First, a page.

JUDY Murray yesterday called on tennis officials to allow male players to take breaks during matches contested in extreme temperatures, insisting that they have to play more sets than their female counterparts.
The veteran coach said the “heat break” applicable in the women’s game should be rolled out across the sport, especially in major events when the schedule is “incredibly physically and mentally draining”.
Her plea came on the hottest day of play recorded in Wimbledon history, as temperatures of 35.7C left players struggling and caused a ball boy to collapse on court.
Murray, Britain’s Fed Cup captain, was seen handing out refreshments to spectators waiting in the queue at SW19 before the day’s action got under way.
Under Women’s Tennis Association rules, a ten minute break can be taken between the second and third sets when the heat stress index rises above 30.1C, but no such provision exists in the men’s game via the Association of Tennis Professionals – something Murray believes must change.
She said: “I think the men should adopt it as well, especially because they have to play five sets. And a slam is such a tough thing to play in, I know you get a day in between matches but if you’re going to win a slam you need to play seven matches in 13 days.
“For the men working across the best of five sets it’s incredibly physically and mentally draining, so I think the men should take advantage of it as well.” John McEnroe, the three-time former Wimbledon champion, said there was a sexist element to denying men the same privileges afforded to women on tour. “Why would that be? Reverse sexism,” McEnroe said on ESPN.
He added: “The first year I played the French [Open], at two sets to one after a third set if either of the two players – even if it was 66 degrees and windy – wanted to take a ten-minute break you could.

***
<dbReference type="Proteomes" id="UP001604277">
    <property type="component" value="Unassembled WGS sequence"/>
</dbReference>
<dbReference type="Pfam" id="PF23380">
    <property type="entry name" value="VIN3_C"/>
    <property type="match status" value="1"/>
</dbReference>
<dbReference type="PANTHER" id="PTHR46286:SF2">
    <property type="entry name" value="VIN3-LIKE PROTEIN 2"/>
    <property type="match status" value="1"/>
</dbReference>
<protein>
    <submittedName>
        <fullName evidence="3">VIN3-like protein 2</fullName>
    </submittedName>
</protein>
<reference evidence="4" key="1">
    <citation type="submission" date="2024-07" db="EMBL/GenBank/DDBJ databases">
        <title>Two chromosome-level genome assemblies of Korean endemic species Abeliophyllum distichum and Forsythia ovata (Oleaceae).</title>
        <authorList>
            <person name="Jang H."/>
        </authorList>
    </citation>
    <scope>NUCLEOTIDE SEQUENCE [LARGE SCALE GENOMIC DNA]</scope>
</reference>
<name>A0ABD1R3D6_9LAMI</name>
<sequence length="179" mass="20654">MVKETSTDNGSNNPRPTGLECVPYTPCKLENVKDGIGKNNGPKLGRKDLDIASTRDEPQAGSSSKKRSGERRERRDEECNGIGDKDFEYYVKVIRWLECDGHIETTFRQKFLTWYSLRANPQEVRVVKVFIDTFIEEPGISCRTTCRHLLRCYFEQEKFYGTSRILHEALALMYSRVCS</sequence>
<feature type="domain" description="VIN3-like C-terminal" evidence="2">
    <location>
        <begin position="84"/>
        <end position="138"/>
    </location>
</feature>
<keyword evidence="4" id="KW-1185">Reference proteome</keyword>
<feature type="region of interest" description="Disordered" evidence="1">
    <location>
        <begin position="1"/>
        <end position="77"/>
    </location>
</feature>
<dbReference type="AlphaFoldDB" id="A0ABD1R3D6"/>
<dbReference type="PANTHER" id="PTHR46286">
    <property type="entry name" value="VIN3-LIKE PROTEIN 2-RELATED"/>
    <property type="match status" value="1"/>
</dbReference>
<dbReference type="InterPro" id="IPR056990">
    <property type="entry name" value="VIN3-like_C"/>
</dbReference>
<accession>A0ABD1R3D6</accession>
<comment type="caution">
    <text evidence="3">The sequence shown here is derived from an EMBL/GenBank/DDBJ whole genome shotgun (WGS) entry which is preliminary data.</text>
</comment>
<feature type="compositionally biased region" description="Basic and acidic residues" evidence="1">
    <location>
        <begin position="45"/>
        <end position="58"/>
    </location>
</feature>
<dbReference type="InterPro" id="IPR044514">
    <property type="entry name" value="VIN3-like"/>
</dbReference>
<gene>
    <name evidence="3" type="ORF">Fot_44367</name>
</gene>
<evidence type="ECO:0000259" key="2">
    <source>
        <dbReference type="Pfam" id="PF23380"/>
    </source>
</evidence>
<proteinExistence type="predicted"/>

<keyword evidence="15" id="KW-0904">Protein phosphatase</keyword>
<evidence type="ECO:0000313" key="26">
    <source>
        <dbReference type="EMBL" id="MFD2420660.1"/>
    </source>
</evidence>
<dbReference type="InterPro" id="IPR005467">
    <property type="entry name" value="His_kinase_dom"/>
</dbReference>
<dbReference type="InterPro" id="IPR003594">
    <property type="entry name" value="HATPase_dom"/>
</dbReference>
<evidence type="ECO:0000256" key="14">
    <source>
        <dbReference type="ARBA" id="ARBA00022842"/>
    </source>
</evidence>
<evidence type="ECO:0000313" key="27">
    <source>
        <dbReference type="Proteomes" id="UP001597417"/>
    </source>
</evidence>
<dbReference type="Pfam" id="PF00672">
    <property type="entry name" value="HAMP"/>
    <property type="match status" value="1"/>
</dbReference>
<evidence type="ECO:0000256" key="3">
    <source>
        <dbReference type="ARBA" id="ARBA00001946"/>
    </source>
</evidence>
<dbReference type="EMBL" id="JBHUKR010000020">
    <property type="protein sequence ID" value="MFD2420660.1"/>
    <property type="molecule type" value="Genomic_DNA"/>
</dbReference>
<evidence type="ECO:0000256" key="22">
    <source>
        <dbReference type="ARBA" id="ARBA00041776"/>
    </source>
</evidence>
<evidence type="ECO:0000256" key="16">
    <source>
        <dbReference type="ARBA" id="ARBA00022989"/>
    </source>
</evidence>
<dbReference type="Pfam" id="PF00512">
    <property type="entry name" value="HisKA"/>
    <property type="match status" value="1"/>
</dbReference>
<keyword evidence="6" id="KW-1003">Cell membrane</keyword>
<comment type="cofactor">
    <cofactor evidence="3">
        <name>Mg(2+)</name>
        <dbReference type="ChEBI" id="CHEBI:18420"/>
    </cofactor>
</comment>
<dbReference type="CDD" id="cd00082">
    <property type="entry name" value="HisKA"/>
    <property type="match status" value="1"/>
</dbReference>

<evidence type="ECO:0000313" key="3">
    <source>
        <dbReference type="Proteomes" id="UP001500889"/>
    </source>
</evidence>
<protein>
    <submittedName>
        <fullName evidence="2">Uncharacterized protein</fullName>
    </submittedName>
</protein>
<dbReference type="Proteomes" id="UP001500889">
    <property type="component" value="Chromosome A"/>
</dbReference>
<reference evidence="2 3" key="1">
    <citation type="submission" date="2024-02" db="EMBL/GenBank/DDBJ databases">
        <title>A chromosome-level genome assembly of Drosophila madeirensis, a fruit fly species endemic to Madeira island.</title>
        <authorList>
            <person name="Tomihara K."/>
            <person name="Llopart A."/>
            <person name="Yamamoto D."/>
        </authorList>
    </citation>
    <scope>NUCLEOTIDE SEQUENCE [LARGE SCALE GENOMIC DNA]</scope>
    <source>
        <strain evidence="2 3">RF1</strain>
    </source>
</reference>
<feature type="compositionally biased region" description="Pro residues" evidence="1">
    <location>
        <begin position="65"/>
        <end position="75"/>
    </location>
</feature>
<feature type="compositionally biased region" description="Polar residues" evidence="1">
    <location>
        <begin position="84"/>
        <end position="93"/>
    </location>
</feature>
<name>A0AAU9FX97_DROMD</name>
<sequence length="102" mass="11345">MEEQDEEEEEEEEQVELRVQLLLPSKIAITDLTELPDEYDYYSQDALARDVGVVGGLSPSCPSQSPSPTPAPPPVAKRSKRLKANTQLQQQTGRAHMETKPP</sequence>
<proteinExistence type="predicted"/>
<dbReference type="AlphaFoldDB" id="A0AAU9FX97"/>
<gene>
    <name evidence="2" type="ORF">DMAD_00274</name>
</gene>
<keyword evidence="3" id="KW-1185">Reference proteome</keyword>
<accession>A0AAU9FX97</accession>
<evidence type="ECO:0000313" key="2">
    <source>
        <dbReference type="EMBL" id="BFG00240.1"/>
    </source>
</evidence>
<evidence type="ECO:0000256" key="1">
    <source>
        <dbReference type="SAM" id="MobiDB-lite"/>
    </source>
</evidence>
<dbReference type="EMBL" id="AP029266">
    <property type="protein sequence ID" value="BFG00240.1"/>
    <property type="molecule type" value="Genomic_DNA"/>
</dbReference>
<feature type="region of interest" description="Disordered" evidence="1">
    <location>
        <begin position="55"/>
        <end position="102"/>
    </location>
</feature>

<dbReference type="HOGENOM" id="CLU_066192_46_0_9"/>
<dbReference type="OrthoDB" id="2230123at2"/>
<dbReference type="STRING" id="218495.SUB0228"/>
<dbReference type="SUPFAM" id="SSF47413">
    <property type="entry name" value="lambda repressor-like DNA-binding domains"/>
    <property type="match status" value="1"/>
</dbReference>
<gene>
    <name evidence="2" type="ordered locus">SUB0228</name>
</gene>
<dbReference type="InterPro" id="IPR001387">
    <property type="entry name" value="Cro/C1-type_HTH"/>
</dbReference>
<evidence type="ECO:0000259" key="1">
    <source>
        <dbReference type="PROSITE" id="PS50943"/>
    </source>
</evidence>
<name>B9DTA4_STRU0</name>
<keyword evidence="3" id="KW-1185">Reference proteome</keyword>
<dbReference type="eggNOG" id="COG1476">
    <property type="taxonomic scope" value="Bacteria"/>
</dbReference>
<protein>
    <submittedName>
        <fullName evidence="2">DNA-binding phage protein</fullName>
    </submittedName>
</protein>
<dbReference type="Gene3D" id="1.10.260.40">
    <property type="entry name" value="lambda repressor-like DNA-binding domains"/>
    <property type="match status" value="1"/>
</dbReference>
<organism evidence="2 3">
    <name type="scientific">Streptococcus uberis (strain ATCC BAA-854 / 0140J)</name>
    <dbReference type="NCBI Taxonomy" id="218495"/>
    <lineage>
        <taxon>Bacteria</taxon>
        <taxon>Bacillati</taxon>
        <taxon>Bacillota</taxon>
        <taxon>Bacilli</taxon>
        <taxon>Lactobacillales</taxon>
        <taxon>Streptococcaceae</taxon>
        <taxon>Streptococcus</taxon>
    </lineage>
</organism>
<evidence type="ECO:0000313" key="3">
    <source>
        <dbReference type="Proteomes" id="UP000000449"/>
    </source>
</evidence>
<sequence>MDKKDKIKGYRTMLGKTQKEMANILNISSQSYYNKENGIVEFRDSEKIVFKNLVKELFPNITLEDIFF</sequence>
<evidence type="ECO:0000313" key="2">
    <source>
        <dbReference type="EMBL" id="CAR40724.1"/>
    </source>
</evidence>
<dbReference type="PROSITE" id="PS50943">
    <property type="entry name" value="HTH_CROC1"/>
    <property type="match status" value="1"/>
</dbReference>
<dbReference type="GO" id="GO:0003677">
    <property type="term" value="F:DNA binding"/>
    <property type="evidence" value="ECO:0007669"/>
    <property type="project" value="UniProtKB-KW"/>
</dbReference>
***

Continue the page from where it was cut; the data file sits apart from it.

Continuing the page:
“The tournament directors rule the ATP too much in my opinion. The players should rule it, as they should rule Wimbledon and the other majors.”
When fellow pundit and three-time former Wimbledon winner Chris Evert suggested the players could apply pressure, McEnroe said: “If we get them all together we could do something for this wonderful sport we have, including taking a ten-minutes break if it’s so hot here at Wimbledon.”
Heat readings are taken 30 minutes before play begins, then again at 2pm and 5pm, and the WTA rule is applied on a case-by-case basis before matches begin.
Wimbledon referee Andrew Jarrett said on Tuesday the WTA heat rule had been implemented twice before at SW19, in 2006 and 2009.
Australian player Bernard Tomic, who battled the conditions and a lack of sleep to reach the third round yesterday, said: “It’s a bit interesting how the women have a different rule applied to them with the heat. I think ours is slightly different. I think we are allowed to play in more heat. Is it fair? Who am I to say? I don’t know. It’s a tough one.”
Tomic added: “I was very dizzy out there. I didn’t sleep well yesterday and the day before. Probably getting three or four hours of sleep. I was fatigued and starting to get dizzy out there with the heat hitting me.”
The Met Office said a temperature of 35.7C was recorded at Kew Gardens – its nearest station to the All England Club – at 2:30pm. The previous record was 34.6C in the summer of 1976.
A ball boy collapsed and was taken to hospital as temperatures soared during a match on court 17 between Australian Matthew Ebden and American John Isner.
Afterwards, an All England Club spokesman said: “He’s sitting up and is conversant but has been sent to hospital for a precautionary check-up.”
Officials were again forced to limit the number of fans coming into the All England Club, while the Centre Court roof was closed before play started to protect the surface from the heat.